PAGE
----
April 18, 2007
I have a soft spot in my heart for Rutgers. It's where my late husband matriculated, and although he was unsentimental about it, I know what it meant to him as a poor kid from Egg Harbor, New Jersey, to get to go to college, and that it was a fine school even then, back in the dark ages of World War II.
Jim would have been in the class of 1944, in fact, he was in the class of 1944, with the school awarding diplomas early to the boys of that class if they enlisted in the army. He originally had a 4-F qualification because of poor eyesight, but by 1944 the army accepted him. The class of '44 had a big reunion in '94 but Jim was too ill to attend. I would have loved to have met those guys, and when Jim died I made a donation to Rutgers in his name and my comment was run in the school newsletter: "Rutgers gave my husband the world." I got a lovely letter from one of his classmates, now a fund-raiser for the school, saying he was also in the class of '44 and that he remembered Jim -- and that he loved that line.
I think Rutgers, while being a first-rate university, suffers from a reputation as something of a blue-collar school, which, judging from its literature, it certainly is not. I think the women's basketball team, recently unfairly maligned, has proved that in its every appearance, beginning with their news conference on 4/10. Their coach, understandably protective of her little chickens, used the moment to inform us all with great patience and dignity that the young women on her team did not deserve the slam they had recently received.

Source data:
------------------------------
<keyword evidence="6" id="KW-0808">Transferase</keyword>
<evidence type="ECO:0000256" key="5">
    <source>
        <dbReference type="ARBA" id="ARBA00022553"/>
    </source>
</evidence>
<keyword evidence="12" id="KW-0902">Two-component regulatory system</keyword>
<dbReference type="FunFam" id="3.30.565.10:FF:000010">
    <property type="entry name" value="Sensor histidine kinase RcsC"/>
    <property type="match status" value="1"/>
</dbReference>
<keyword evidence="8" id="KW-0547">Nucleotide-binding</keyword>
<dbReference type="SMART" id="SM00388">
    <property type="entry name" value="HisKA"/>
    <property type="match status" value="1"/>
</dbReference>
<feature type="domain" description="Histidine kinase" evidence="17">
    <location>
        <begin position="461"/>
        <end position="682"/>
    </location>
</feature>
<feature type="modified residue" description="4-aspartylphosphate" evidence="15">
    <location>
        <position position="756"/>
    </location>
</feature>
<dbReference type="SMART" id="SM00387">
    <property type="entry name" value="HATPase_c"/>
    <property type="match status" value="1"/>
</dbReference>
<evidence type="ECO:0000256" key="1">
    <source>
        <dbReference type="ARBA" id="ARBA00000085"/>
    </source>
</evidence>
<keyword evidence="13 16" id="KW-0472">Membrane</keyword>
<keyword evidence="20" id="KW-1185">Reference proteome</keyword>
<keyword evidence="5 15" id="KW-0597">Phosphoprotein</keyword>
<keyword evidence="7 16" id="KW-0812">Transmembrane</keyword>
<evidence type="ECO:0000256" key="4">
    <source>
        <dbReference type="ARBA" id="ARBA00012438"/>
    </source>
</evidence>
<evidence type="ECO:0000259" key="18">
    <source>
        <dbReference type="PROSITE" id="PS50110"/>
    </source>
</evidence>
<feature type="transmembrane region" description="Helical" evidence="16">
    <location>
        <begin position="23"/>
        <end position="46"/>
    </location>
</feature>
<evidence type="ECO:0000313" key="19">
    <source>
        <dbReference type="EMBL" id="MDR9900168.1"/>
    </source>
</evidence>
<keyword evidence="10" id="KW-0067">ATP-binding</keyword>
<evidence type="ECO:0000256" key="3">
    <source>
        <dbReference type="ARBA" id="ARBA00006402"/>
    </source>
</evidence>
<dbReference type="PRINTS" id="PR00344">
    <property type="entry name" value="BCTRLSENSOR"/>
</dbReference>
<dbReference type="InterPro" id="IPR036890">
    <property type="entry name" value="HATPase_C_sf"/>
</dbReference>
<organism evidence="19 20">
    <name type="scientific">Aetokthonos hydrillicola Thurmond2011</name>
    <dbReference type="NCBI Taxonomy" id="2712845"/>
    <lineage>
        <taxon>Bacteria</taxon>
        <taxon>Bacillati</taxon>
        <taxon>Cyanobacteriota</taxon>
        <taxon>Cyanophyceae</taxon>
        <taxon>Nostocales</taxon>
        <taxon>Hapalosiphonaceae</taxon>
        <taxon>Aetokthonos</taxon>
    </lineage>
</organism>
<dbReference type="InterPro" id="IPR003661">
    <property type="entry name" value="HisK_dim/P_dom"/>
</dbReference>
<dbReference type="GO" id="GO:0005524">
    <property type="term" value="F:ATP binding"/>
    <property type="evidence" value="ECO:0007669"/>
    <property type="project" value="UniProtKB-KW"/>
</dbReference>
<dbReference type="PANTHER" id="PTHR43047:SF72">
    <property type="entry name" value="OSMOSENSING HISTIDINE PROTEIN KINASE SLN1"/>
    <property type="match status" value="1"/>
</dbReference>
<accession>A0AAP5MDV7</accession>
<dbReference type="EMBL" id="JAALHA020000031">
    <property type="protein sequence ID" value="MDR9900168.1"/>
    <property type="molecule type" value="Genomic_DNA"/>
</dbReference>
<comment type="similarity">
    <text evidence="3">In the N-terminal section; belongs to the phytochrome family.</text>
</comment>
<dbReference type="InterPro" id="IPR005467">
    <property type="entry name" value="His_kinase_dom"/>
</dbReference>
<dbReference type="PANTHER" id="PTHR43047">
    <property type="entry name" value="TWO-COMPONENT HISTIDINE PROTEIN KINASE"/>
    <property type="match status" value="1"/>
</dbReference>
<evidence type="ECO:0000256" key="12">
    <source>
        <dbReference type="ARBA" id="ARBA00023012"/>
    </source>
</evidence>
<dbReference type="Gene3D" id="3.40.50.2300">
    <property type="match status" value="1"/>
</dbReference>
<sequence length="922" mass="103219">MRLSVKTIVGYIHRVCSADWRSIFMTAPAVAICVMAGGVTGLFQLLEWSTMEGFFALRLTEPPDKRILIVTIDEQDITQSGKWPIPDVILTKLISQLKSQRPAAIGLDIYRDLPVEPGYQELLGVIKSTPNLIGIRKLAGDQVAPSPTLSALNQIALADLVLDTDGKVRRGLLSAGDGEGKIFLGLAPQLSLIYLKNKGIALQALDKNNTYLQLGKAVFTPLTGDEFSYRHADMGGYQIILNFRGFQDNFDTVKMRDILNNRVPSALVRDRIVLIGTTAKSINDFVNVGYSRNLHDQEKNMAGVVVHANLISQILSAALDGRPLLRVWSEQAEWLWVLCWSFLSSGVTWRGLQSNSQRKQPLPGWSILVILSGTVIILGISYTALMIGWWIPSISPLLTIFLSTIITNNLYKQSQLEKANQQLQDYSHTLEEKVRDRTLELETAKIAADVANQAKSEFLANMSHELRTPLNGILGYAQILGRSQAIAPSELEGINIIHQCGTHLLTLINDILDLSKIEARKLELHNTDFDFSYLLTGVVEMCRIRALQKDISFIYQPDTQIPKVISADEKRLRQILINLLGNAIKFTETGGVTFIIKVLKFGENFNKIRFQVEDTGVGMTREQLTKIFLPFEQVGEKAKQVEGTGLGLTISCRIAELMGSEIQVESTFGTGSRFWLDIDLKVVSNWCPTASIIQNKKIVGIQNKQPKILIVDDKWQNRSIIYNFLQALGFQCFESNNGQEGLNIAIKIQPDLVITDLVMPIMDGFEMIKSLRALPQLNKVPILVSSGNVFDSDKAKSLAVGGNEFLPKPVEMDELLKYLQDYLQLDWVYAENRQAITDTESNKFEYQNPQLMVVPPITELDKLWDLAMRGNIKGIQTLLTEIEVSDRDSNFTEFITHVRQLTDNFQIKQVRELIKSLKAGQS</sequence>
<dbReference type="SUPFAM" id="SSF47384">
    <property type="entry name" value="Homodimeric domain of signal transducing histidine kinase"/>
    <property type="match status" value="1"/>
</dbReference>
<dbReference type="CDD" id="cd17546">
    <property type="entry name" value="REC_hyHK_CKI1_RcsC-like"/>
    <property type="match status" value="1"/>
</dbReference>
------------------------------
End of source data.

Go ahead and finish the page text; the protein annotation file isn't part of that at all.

Those of us who saw any of the press conference could not help but be impressed by the intelligence and class of the team. They were the opposite of what Don Imus had said they were, as he was to find out when he got to meet with them. "Unless," said team member Kia Vaughn, "They have given 'ho' a whole new definition, then that's not what I am."
The poise and wisdom of those young women and their coach must have been daunting to the usually bulletproof radio talk show host. He had already been fired, so he said to them, "I'm not here to save my job. I've lost both my jobs. I'm here to save my life." In the ensuing discussion, apparently they asked him just what his job was, since most had never heard him at work, and some had never even heard of him. He said that he made fun of people -- fat people, black people, white people, everybody. The girls must have been shocked. One of them said something like, "You make fun of people? How can that be a job?" I can picture that scene, with a sincere youngster asking that of the wounded old dragon, looking him in the eye and thinking, "Dear God, whatever happens, I don't want to grow up like that," and I'd like to know how Don Imus felt at that moment.
If he didn't get it before, I'm sure he gets it now.